For celiac patients and others on gluten-free diets, it seems like gluten is everywhere — cakes, cookies and breads. It's even in most beers. But now, one team reports in the Journal of Agricultural and Food Chemistry that beers made with Witkop teff grains may be a good alternative to traditionally brewed barley beers.
Gluten based sensitivities impact millions of people each year, leading to a dramatic rise in gluten-free food products on grocery store shelves. According to the Celiac Disease Foundation, one percent of the global population has celiac disease, which results in the immune system attacking the small intestine when gluten is consumed. Currently, no medicinal treatments are available, and the only option is to follow a strict, gluten-free diet. As a result, breweries have been exploring alternative grains, such as corn, rice and buckwheat, to replace barley in the malting and brewing process. Teff, a small cereal native to Ethiopia that doesn't contain gluten, is another possibility that researchers have tested. Now, Valeria Sileoni and colleagues wanted to examine, for the first time, the potential of a variety of teff called Witkop as a raw material for malting and brewing.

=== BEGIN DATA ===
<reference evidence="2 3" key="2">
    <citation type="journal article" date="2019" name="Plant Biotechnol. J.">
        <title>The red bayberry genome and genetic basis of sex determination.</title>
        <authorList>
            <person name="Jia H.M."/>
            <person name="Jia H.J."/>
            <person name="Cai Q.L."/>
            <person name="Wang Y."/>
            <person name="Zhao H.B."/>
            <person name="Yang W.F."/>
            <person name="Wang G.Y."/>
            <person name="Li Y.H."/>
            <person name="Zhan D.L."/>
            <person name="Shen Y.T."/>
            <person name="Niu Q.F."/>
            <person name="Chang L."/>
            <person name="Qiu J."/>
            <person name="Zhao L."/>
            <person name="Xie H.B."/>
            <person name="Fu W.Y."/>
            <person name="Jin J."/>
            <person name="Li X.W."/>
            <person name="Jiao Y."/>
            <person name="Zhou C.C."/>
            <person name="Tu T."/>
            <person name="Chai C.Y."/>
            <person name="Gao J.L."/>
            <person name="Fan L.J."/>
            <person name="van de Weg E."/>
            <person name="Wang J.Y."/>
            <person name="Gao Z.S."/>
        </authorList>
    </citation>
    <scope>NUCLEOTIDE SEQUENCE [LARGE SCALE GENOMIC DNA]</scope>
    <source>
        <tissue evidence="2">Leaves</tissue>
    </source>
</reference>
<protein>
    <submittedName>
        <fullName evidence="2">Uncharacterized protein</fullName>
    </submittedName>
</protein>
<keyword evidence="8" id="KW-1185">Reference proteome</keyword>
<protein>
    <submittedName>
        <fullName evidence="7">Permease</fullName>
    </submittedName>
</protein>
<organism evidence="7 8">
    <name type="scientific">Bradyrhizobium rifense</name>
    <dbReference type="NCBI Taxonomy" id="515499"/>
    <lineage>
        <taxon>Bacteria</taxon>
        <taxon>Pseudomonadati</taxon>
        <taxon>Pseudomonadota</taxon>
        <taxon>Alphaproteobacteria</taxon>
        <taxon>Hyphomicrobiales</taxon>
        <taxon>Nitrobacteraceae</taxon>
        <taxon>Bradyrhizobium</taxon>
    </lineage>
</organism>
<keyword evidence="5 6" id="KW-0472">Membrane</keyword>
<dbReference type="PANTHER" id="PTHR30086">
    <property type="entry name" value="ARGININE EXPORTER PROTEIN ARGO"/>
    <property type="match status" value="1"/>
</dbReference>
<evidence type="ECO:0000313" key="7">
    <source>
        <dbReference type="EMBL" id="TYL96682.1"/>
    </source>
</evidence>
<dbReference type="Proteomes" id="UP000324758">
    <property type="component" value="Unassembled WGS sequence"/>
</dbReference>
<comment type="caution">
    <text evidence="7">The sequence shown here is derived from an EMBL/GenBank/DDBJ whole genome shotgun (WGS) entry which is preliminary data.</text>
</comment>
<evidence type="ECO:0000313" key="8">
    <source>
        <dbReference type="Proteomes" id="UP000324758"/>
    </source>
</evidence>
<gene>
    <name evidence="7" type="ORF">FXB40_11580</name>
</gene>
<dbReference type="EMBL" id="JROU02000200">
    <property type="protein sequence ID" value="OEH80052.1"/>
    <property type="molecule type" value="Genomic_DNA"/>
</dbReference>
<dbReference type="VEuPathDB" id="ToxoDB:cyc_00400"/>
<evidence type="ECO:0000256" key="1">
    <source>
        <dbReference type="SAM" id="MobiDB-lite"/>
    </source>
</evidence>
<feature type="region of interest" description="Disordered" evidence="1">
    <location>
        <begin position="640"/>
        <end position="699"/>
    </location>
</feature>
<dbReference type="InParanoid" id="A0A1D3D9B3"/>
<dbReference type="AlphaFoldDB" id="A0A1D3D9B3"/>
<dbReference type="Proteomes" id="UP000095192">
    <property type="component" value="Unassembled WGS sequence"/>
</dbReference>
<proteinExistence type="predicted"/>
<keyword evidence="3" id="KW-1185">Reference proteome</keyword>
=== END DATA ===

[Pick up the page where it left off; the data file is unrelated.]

The researchers examined the Witkop teff malting process, in which grains are steeped, germinated and dried, to determine the optimum conditions. Witkop teff took longer to malt than barley, and the team found that the teff had different enzymes to break down sugars than barley. The researchers concluded that Witkop teff grains have potential as a raw material for beer production but would likely require custom malting equipment on an industrial scale.
The abstract that accompanies this study is available here.
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